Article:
Imagine you’ve had a really bad day, you’d call your best friend and tell them, right? Well, the same relationship dynamic exists between your emotional world and your skin. If your cortisol levels (also known as your stress hormones) spike, DING DING – your skin gets the DM.

Cortisol is a heavyweight contributor to inflammation, and inflammation is a catalyst for acne, rosacea, eczema, and dermatitis. It also effects our skin’s barrier– the skin starts to lose water in a process known as transepidermal water loss, which is associated with premature aging.

This co-dependency between the skin and the mind is a chicken-and-egg situation. For example: acne can cause psychosocial stress, and stress can exacerbate acne. The same bidirectional relationship can be seen in some cases of psoriasis, rosacea and other common skin conditions.



We all know what we should avoid – sugar, alcohol, caffeine, simple carbs, sugary drinks, and junk food in general. The goal here is to eat foods that reduce inflammation in your body to reduce cortisol levels.

Complex carbs are great for stress management as they’re serotonin triggers. Complex carbs take longer to digest and can help stabilize blood sugar. Think wholegrain breads, oats, and brown rice.

A magnesium deficiency could trigger headaches and fatigue, which compound the effects of stress. Choose foods like leavy vegetables, salmon, and nuts to replenish magnesium levels.

The Brits say “a cup of tea makes everything better” – well, they weren’t lying. Drinking tea may help you recover from stressful events faster. This is because there’s L-Theanine in tea which has been known to reduce levels of stress and anxiety.


Supplements can’t take stress away, nor can they replace a healthy diet, but they can be used to help you keep your cortisol levels in check.

Always be cautious when adding supplements to your diet and check in with a practitioner if they’re suitable for your lifestyle and the chronic medications you’re taking.

It’s also important to note, that the suggested supplements are not absolutes as some research has been inconclusive.


Ashwagandha has been an integral part of Ayurvedic Medicine for centuries. Ashwagandha is what’s known as an adaptogen, which means it’s believed to resist disease and regulate the effects of stress on the body.

There is some evidence linking ashwagandha with reduced stress and anxiety, and some research also suggests that it might be useful for improving sleep.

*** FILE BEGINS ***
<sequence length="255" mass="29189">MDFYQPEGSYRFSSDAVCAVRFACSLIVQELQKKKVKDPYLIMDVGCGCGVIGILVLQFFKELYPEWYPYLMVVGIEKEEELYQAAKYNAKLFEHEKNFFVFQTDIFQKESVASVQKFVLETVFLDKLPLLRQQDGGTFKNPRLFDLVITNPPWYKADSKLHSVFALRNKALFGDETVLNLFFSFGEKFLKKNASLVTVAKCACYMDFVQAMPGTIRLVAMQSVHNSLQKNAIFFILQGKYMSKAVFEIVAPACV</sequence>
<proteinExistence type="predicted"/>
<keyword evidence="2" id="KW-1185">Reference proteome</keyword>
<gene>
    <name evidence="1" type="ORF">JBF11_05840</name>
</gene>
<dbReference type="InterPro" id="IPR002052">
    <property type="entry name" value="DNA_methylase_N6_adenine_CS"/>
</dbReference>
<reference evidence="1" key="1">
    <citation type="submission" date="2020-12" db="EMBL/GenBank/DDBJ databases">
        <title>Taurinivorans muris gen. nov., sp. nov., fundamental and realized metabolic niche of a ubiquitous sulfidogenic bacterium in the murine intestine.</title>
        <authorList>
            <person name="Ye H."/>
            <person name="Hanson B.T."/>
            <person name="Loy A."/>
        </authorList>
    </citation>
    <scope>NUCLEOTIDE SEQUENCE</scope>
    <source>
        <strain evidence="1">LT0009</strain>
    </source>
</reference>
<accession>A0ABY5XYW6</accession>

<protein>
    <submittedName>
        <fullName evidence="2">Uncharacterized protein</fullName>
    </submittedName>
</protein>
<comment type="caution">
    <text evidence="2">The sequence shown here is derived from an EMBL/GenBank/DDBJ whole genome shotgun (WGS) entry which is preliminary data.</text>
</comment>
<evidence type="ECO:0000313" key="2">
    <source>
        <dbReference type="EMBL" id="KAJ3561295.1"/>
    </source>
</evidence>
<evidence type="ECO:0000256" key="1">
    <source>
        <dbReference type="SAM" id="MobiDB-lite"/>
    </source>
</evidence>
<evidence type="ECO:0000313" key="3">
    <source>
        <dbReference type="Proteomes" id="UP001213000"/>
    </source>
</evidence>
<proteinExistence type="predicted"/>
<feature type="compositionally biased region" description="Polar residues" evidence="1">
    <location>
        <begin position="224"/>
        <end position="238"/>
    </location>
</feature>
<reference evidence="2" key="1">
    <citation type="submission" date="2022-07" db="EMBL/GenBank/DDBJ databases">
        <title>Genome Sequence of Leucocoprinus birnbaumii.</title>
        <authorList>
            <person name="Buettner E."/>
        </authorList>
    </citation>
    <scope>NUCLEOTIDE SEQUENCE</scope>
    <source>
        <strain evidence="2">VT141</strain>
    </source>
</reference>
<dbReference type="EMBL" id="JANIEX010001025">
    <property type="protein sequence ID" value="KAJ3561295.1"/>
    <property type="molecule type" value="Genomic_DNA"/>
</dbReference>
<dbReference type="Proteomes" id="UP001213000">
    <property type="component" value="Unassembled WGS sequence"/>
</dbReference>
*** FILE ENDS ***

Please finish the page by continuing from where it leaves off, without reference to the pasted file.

Magnesium is a mineral that the body uses to regulate dozens of processes, from the functioning of nerves and muscles to the synthesizing of protein and bone – and interestingly, most of us aren’t getting enough magnesium.

A 2017 review found that glycine can improve sleep, reduce inflammation, and help manage metabolic disorders such as diabetes. Along with those reasons, this type of magnesium is often recommended for anxiety because it’s well-absorbed and may help reduce stress levels.


Also known as golden root and arctic root, the Rhodiola rosea plant grows in the mountains of Europe and Asia, as well as in the Arctic.

Its roots are considered adaptogens, meaning they help your body adapt to stress when consumed. Rhodiola has been shown to improve symptoms of burnout, which can occur with chronic stress.

Rhodiola has a long history of use in traditional medicine to stimulate the nervous system, and in treating stress-induced fatigue and depression.



According to a 2016 study, it was noted that higher levels of mindfulness would be associated with lower levels of social anxiety, anxiety, depression and skin shame, and ultimately a better quality of life altogether.

I cannot stress enough the importance of meditation for mind, body, spirit, and general calm – even if it’s 5 minutes in a day. Download a meditation app like Insight Timer to support you on your meditation journey.


Exercise increases blood flow, and a bout of exercise helps flush cellular waste out of your system. Kind of like a facial from the inside out, and it what gives us that post workout glow!

Because burning calories helps with burning off residues of anxiety, it can decrease the likelihood or severity of skin conditions like acne, eczema.

And let’s be honest, nobody ever regretted a yoga class or going for a run, exercise is the ultimate stress management tool.


A walk on the beach, a hike, or a stroll through the countryside promotes blood circulation, which helps to carry oxygen-rich blood and nutrients to your skin.

Studies also show that spending time in nature relieves stress, which can help to prevent inflammation in the body that can manifest in conditions like psoriasis, rosacea and eczema.

Another important part of being outdoors is natural light, which helps to regulate our sleep cycle (essential for skin repair) and provides us with vitamin D which contributes to skin cell growth.

While we can’t escape life stressors, or being ambushed by unpleasant situations, we can put safety measures in place to assist with negotiating them, giving our skin the best opportunity of reprieve!